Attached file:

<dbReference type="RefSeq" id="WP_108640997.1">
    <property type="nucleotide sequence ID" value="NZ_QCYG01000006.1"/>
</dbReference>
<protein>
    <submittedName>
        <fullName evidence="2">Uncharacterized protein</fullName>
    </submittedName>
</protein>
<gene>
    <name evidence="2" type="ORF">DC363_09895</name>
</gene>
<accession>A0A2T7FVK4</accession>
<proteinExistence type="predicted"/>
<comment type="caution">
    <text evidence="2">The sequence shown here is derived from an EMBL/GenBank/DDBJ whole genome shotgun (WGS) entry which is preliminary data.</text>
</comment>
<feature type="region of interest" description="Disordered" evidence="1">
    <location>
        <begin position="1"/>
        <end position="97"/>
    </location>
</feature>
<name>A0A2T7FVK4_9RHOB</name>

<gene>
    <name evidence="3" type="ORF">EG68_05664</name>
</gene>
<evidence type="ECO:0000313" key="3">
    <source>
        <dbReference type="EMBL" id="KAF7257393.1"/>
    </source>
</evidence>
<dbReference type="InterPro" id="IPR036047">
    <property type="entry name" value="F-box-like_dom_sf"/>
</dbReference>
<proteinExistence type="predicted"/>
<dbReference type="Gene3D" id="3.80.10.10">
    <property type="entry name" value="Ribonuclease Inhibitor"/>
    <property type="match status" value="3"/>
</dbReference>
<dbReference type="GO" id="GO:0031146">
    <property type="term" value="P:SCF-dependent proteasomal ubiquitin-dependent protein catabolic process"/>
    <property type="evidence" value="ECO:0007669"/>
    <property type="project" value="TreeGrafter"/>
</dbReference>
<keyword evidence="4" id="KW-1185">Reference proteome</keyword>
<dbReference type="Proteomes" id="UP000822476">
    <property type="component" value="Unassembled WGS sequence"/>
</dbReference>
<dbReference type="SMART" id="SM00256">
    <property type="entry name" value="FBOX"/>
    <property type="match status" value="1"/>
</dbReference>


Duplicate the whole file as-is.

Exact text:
<dbReference type="RefSeq" id="WP_108640997.1">
    <property type="nucleotide sequence ID" value="NZ_QCYG01000006.1"/>
</dbReference>
<protein>
    <submittedName>
        <fullName evidence="2">Uncharacterized protein</fullName>
    </submittedName>
</protein>
<gene>
    <name evidence="2" type="ORF">DC363_09895</name>
</gene>
<accession>A0A2T7FVK4</accession>
<proteinExistence type="predicted"/>
<comment type="caution">
    <text evidence="2">The sequence shown here is derived from an EMBL/GenBank/DDBJ whole genome shotgun (WGS) entry which is preliminary data.</text>
</comment>
<feature type="region of interest" description="Disordered" evidence="1">
    <location>
        <begin position="1"/>
        <end position="97"/>
    </location>
</feature>
<name>A0A2T7FVK4_9RHOB</name>

<gene>
    <name evidence="3" type="ORF">EG68_05664</name>
</gene>
<evidence type="ECO:0000313" key="3">
    <source>
        <dbReference type="EMBL" id="KAF7257393.1"/>
    </source>
</evidence>
<dbReference type="InterPro" id="IPR036047">
    <property type="entry name" value="F-box-like_dom_sf"/>
</dbReference>
<proteinExistence type="predicted"/>
<dbReference type="Gene3D" id="3.80.10.10">
    <property type="entry name" value="Ribonuclease Inhibitor"/>
    <property type="match status" value="3"/>
</dbReference>
<dbReference type="GO" id="GO:0031146">
    <property type="term" value="P:SCF-dependent proteasomal ubiquitin-dependent protein catabolic process"/>
    <property type="evidence" value="ECO:0007669"/>
    <property type="project" value="TreeGrafter"/>
</dbReference>
<keyword evidence="4" id="KW-1185">Reference proteome</keyword>
<dbReference type="Proteomes" id="UP000822476">
    <property type="component" value="Unassembled WGS sequence"/>
</dbReference>
<dbReference type="SMART" id="SM00256">
    <property type="entry name" value="FBOX"/>
    <property type="match status" value="1"/>
</dbReference>